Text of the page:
Wednesday, August 19

Can Trees Suffer?

Maybe it's my constant proximity to a three year old that forces me to reevaluate long held truths, and when my kid rips the bark off the tree I yell at him, "Stop hurting the tree!"

Obviously, I'm using the word "hurt" in a physical sense. Obviously, trees don't have feelings, since they lack the complex nervous systems that we possess, and so lack the capacity for self-awareness. Or do they necessarily need a knowledge of themselves to feel pain? Does an ant feel pain when I step on it? Does a bacterium feel bad when I kill it using an antibiotic?

Or do these creatures have a basic understanding of logic as well? Doesn't a microbe put one and one together, and alter its course toward a food source? Is that not A leads to B thinking, were B makes it happy?

Let's not stop there: didn't single cell organisms start off as a chain of molecules? Didn't they have a basic level of logic and feelings in order to shift their motion in such a way as to create life? Didn't their components, atoms, have some say in this? Do electrons and protons, hell, take it all the way to elementary particles like quarks, leptons, and bosons, do they all have a minute amount of logic and feeling, insignificant compared to us, and yet when added together, become meaningful?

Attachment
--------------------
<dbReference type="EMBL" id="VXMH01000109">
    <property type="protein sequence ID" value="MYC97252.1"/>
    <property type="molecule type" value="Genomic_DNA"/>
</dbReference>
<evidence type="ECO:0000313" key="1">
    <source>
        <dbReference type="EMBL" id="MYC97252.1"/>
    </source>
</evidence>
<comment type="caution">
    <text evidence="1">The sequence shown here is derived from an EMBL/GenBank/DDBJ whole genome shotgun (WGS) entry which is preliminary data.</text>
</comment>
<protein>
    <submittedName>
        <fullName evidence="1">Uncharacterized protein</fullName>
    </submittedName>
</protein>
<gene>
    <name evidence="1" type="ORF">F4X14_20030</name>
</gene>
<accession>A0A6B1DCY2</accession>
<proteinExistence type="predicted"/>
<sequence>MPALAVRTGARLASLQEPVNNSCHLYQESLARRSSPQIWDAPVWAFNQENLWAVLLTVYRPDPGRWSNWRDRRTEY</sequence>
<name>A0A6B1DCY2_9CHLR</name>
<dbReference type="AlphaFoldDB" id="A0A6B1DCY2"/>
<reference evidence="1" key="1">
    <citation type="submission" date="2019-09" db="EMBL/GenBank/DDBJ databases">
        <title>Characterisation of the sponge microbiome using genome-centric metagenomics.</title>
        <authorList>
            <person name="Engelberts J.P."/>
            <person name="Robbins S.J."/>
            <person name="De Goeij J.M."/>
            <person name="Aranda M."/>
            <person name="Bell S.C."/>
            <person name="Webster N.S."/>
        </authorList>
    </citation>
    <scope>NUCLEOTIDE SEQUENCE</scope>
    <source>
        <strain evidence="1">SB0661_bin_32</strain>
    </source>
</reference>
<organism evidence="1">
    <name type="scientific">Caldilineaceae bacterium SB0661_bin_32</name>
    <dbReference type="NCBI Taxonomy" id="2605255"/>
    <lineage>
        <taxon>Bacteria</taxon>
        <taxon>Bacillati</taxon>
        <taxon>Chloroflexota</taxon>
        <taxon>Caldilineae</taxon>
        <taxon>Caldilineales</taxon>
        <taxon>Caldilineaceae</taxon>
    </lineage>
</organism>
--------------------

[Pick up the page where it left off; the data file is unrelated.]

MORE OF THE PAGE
Do the three quarks that make up a proton feel content together? Does light emitted from the sun have a logical track that it follows, sparkling radiant happiness all the while, then is bummed out when it hits my skin? (At least until it's emitted as heat energy.)

What if ripping the bark off a tree is the equivalent of picking on a deaf, blind, mute quadriplegic? We farm trees and cut down legions of blades of grass. We unthinkingly consume animals and plant matter alike, and divert nature to our whims.

To a certain extent, we are forced to do this. Actions that entirely negate our capacity for harm are unattainable.

My issue, I suppose, is not that we must compete with other lifeforms to survive. The problem is that I have a haphazard collection of experiences and half-truths, and nothing solid to explain to a kid. These values are vapor.

Inevitably the kid asks, "Why can't we hurt the tree?" and I don't have an answer.

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